Monday morning was the first day of our local camp. As we got ready in the morning, the difference between the two girls’ outlook for the day couldn’t have been more pronounced: my 10 year-old was making up a joyful song about camp while my 7 year-old was slumped on the floor.
My immediate thought was, “uh-oh.” My youngest has a tendency to freeze when she’s not feeling good and she’d had a bad night the night before. So far, she’d looked for her goggles, and when she couldn’t find them, fallen on the floor in helplessness.
I said to her, “Honey, when I see you on the floor like that I start to get worried that you’re not going to be ready for camp today.” She snarled back.
I could feel my annoyance and anxiety about my day getting more intense. This was not looking good.
I talked to my husband in her earshot, telling him the same thing. He (skillfully!) reflected back to me, “Sounds like you’re feeling really worried. I know. I am too.”
That’s when I remembered and was able to fully implement the magic sauce in conflict moments like this:
De-escalation is like this: imagine two fists coming together. They represent the aggression and heightened emotion from both sides. To de-escalate the situation, we need to take one of those fists away; to let go of our counter-aggression.
Detachment means letting go of the outcome. It’s this great paradox of parenting (and life!) that in order to acquire something, we have to let go of our attachment to having it.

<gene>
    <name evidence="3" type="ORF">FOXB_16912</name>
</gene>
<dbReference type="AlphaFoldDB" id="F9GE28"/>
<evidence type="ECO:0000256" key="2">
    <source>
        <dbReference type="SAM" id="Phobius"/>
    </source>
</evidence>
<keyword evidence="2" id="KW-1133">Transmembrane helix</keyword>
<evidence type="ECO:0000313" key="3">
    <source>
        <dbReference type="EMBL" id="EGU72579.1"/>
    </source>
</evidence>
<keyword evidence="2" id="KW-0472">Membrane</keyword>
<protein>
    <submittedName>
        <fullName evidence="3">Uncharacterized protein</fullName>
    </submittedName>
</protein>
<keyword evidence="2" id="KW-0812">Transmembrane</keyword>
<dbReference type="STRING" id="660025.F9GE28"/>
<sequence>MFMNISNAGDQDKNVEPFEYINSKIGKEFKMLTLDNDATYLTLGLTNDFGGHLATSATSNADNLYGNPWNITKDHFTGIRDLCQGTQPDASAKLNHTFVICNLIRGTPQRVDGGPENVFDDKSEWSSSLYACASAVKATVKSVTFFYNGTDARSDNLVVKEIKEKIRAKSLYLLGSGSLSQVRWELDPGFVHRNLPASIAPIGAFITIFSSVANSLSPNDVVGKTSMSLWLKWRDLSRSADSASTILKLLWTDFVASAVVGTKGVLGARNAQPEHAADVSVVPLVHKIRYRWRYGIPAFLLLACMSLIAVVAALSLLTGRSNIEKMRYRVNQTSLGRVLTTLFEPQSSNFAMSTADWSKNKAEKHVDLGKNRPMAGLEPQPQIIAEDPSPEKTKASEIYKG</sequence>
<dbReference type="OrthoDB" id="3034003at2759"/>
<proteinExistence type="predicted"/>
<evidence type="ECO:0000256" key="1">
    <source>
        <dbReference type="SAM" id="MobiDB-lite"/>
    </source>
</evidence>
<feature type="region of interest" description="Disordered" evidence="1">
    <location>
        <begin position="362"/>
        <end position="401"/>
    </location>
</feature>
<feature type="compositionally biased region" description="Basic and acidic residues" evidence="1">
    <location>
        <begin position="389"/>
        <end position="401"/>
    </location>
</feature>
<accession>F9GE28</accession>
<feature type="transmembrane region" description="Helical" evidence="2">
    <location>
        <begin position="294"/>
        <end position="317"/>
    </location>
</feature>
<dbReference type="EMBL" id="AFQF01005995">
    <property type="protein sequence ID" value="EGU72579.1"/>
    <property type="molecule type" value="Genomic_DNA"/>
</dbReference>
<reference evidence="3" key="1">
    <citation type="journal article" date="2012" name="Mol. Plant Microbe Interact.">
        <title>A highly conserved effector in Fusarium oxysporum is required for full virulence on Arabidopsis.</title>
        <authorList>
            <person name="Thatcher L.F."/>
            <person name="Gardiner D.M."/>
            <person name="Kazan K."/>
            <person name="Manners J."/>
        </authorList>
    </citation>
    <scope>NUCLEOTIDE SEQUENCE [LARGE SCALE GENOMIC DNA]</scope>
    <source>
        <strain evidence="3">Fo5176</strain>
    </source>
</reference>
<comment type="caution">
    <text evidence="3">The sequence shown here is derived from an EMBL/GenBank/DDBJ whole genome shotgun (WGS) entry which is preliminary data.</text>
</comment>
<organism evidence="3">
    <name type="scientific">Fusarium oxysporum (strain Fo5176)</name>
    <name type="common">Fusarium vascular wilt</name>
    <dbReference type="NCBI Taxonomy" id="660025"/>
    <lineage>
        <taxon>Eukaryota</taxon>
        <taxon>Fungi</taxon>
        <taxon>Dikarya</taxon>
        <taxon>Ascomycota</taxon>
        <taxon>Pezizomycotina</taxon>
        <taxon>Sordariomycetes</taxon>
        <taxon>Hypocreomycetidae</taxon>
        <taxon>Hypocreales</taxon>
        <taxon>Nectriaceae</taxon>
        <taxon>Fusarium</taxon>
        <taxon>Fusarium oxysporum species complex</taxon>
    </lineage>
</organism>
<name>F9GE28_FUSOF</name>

On Monday morning, I practiced detachment this way: I took a moment to consider the outcomes of what was happening. I could yell and threaten, and that would surely escalate the problem and make my daughter even more resistant.
Or I could let go of the outcome. I considered the worst that would happen – I would take her older sister to swim and camp and she would be left at home while my husband Bill worked. Not the plan, but not horrible.
So I let go. I fully accepted the moment and let go of my resistance. I went into the kitchen and put away clean dishes. I encouraged her sister to leave our volatile younger daughter alone. We gave her space.
What did I let go of? You may say that I let go of control, but I have a subtle correction for you on that point:
I let go of the illusion of control.
Now it’s your turn.
Are you able to practice detachment and de-escalation? I’d love to talk about it over in the comments below.
I’m wishing you a beautiful week, my friend. Thank you so much for reading!
P.S. Each month I send a Lovingkindness Letter and weekly bites of inspiration (that are small enough to be digestible) . Sign up now and get “5 Simple Things You Can Do Today To Be Less Irritable With Your Child.”